If you believe News Corp, its recently acquired 7.5% stake in long-time enemy Fairfax Media is “entirely friendly to the existing Fairfax board”. And if you believe Fairfax, not only is the stake “friendly”, but the two bitter rivals want to “work together to make both companies more efficient” by sharing transport and other back-office functions.

Both comments are unadulterated rubbish. News has invested in Fairfax to inflict maximum damage on its competitor – as it has always done for the most obvious of reasons for almost half a century – or at least to ensure that it has the primary seat at the table if the dilapidated Fairfax is sold, merged or carved up like an old horse.

Writing in the Financial Review today, former chairman of the Australian Competition and Consumer Commission Allan Fels says “there is a strong case for the ACCC to take court action forcing News Corp to divest” its interest in Fairfax. He continues:

News’s 7.5% in Fairfax is widely seen as positioning Murdoch at the table as Fairfax is either sold or its valuable mastheads, such as The Age, The Sydney Morning Herald and The Australian Financial Review, are carved up among players. News has become one of the largest Fairfax shareholders, ensuring Murdoch has a strong say in the future ownership and perhaps running of the company.

That is an extraordinary prospect. Between The Age, SMH and AFR, Fairfax is News’s sole competitor in the big Sydney, Melbourne and national newspaper markets.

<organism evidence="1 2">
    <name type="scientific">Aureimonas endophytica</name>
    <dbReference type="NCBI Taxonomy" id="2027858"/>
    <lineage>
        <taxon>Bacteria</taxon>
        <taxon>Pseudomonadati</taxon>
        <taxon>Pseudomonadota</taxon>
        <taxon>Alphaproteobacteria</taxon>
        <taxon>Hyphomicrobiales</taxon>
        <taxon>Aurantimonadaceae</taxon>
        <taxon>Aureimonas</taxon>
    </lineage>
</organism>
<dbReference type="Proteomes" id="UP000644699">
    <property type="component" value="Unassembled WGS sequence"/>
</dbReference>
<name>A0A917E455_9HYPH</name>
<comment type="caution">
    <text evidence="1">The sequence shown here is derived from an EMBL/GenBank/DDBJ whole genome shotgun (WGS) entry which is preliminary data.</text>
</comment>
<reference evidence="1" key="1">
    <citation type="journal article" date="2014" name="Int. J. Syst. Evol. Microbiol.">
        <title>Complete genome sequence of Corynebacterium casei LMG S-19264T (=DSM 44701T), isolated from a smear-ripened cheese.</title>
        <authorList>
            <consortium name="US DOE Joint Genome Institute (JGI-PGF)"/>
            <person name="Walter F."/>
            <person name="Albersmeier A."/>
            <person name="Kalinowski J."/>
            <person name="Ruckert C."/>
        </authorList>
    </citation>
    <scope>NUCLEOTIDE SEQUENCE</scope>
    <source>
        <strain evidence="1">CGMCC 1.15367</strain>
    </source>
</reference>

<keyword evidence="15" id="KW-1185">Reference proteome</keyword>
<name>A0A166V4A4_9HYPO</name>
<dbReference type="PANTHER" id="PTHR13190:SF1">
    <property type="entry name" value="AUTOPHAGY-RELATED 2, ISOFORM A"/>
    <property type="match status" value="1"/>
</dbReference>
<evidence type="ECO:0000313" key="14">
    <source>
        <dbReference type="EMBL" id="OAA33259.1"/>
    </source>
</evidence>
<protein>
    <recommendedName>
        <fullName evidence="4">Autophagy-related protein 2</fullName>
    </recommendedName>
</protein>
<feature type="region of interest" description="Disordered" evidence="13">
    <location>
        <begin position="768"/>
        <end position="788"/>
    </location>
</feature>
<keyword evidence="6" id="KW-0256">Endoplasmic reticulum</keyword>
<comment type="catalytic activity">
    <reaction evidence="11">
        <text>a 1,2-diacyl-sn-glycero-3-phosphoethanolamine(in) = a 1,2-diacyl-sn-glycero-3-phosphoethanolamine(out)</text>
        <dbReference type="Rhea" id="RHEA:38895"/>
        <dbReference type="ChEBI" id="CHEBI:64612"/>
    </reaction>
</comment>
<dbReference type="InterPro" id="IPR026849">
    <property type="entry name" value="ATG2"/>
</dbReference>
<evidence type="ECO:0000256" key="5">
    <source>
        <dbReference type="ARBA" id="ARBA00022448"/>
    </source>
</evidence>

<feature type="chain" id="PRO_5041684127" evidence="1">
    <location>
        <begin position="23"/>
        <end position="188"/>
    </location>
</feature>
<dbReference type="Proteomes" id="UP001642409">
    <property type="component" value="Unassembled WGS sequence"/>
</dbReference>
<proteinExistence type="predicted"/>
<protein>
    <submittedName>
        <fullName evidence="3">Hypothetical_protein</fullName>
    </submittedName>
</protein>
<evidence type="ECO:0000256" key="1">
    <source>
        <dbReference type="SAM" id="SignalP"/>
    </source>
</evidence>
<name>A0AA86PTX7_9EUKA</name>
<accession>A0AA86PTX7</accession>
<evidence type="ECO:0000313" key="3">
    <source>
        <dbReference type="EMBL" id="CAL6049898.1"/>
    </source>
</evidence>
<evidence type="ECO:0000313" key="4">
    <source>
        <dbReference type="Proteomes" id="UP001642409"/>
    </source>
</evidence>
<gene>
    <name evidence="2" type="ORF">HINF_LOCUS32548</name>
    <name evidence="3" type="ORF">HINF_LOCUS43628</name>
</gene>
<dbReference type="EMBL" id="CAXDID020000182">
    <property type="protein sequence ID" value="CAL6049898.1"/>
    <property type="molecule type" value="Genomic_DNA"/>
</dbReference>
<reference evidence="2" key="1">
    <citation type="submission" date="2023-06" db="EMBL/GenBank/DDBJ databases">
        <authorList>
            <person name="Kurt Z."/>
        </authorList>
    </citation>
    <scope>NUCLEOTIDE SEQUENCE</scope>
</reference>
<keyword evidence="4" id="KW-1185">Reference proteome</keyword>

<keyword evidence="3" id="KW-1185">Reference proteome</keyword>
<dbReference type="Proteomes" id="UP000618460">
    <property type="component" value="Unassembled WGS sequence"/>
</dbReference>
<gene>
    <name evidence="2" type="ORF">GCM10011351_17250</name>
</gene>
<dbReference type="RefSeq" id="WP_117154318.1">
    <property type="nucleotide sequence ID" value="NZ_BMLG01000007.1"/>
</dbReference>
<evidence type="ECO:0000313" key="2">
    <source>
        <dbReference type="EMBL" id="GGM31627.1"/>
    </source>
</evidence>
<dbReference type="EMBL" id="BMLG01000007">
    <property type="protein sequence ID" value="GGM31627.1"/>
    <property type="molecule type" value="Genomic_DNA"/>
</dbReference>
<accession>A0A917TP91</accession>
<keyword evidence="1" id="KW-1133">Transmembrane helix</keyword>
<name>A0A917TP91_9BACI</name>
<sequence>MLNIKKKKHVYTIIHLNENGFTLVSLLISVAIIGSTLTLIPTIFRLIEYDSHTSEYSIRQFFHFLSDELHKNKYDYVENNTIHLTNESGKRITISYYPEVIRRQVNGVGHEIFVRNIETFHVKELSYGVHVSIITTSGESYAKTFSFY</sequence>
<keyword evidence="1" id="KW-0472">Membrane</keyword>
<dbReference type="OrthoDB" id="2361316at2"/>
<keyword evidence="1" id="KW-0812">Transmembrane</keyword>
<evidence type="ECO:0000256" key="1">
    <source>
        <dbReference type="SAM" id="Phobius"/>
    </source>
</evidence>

The possibility of Murdoch influencing the future ownership of a competitor has obvious trade practices concerns.

Fels – who as ACCC chief was himself the victim of several duplicitous News Corp corporate manoeuvres, one of which resulted in the unintended death of the Adelaide News – notes that “sleight of hand has featured in the media asset game in the past” and that “News Corp has form when it comes to directing future control and ownership of competitors”.

Now News is at it again, this time with the apparent collusion of its unworldly arch competitor. Fairfax is a company run by a board of dunderheads whose combined experience and knowledge of the newspaper industry would barely add up to 1% of the experience and knowledge of Rupert Murdoch, arguably the most successful media owner in history who has a habit of playing even his most accomplished competitors off a break.

The saddest part about naïve dunderheads being “friendly” to their arch rival isn’t that they and their shareholders will get snookered by a the shrewdest operator in the game. The saddest part is that they will drag three of Australia’s finest newspapers down with them.

Peter Fray

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